Moonfest: Celebrating man landing on the moon 

In 2019, the world celebrated the 50th Anniversary of man landing on the moon. In an epic race to space between America & Russia, on the 16th of July, 1969, Neil Armstrong stepped down onto the planet's surface and officially declared the war won for USA. Wanting to celebrate this remarkable achievement, a company called Little Earthquakes invited myself and fellow students onto a project which would visually explore the history of this journey to the stars: Moonfest. 

However, as I began to sink my teeth into this challenge, I found myself conflicted by just what I was going to discuss in my work. The feats of men such as Neil Armstrong, Buzz Aldren and Michael Collins cannot be ignored but as a young woman, I couldn't help but think where are all the female astronauts and why is so little known about them? Surely if we are going to inspire future generations to continue the exploration of our universe we need to see each side of the story so no matter who you are, there is someone to look up to.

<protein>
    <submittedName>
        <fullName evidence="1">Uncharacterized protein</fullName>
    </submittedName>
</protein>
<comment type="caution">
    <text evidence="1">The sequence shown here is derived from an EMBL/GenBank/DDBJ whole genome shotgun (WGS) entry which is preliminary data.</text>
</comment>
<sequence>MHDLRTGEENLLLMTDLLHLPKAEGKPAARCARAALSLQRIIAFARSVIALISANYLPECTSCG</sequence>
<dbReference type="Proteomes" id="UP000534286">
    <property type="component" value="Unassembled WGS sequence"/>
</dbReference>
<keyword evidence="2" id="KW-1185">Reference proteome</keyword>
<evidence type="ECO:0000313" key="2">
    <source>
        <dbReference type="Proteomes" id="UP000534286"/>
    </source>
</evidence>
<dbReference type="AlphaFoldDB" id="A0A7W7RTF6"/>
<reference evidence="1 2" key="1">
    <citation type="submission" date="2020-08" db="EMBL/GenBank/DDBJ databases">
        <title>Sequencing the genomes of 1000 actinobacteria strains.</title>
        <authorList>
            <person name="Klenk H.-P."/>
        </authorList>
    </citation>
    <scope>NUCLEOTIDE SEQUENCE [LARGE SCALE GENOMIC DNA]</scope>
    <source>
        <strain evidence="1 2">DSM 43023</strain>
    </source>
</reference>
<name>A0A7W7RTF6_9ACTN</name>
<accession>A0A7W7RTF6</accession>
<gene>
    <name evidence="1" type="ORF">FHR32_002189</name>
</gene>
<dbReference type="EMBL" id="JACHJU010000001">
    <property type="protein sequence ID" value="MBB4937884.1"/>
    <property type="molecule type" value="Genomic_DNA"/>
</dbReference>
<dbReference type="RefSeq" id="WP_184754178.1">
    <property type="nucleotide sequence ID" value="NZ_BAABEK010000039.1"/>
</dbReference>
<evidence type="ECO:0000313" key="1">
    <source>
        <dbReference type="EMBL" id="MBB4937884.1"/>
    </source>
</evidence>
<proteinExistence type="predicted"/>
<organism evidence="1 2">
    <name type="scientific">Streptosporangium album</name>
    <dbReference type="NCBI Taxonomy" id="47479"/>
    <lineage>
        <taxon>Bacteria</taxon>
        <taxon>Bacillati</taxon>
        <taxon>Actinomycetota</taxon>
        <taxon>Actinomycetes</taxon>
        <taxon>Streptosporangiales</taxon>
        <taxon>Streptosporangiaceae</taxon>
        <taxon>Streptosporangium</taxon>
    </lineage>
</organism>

It was then I decided I would design for these forgotten heroes the magazine they were never celebrated in, taking the format of 'Life' as my inspiration. The women I uncovered were just as extraordinary as their male comrades, if not more so because their entrance into life exploring space was one littered with misogyny and sexism. People didn't believe women could fly- they argued all sorts of nonsense from jesting they wouldn't cope not being able to do their makeup to believing the lack of gravity would damage them internally and stop them having children. To a modern-day audience, it sounds ridiculous but these are some of the many things people like Sally Ride or Christa Mcauliffe had to combat alongside training for the discovery of space. 


They all achieved incredible advancements in science- Laurel Clerk grew roses in space and proved you could cultivate plants outside of Earth's boundaries, whilst Kalpana Chawla designed technology which helped prevent sickness in space due to low-gravity. Mae C. Jemison broke down years of systemic racism when she flew out on the Endeavour by being the first black woman and black astronaut to ever be working on a long-term flight. 

In short, these women deserve to go down in history as much as the male astronauts in NASA, and someday their journies will inspire the next set of astrological endeavours.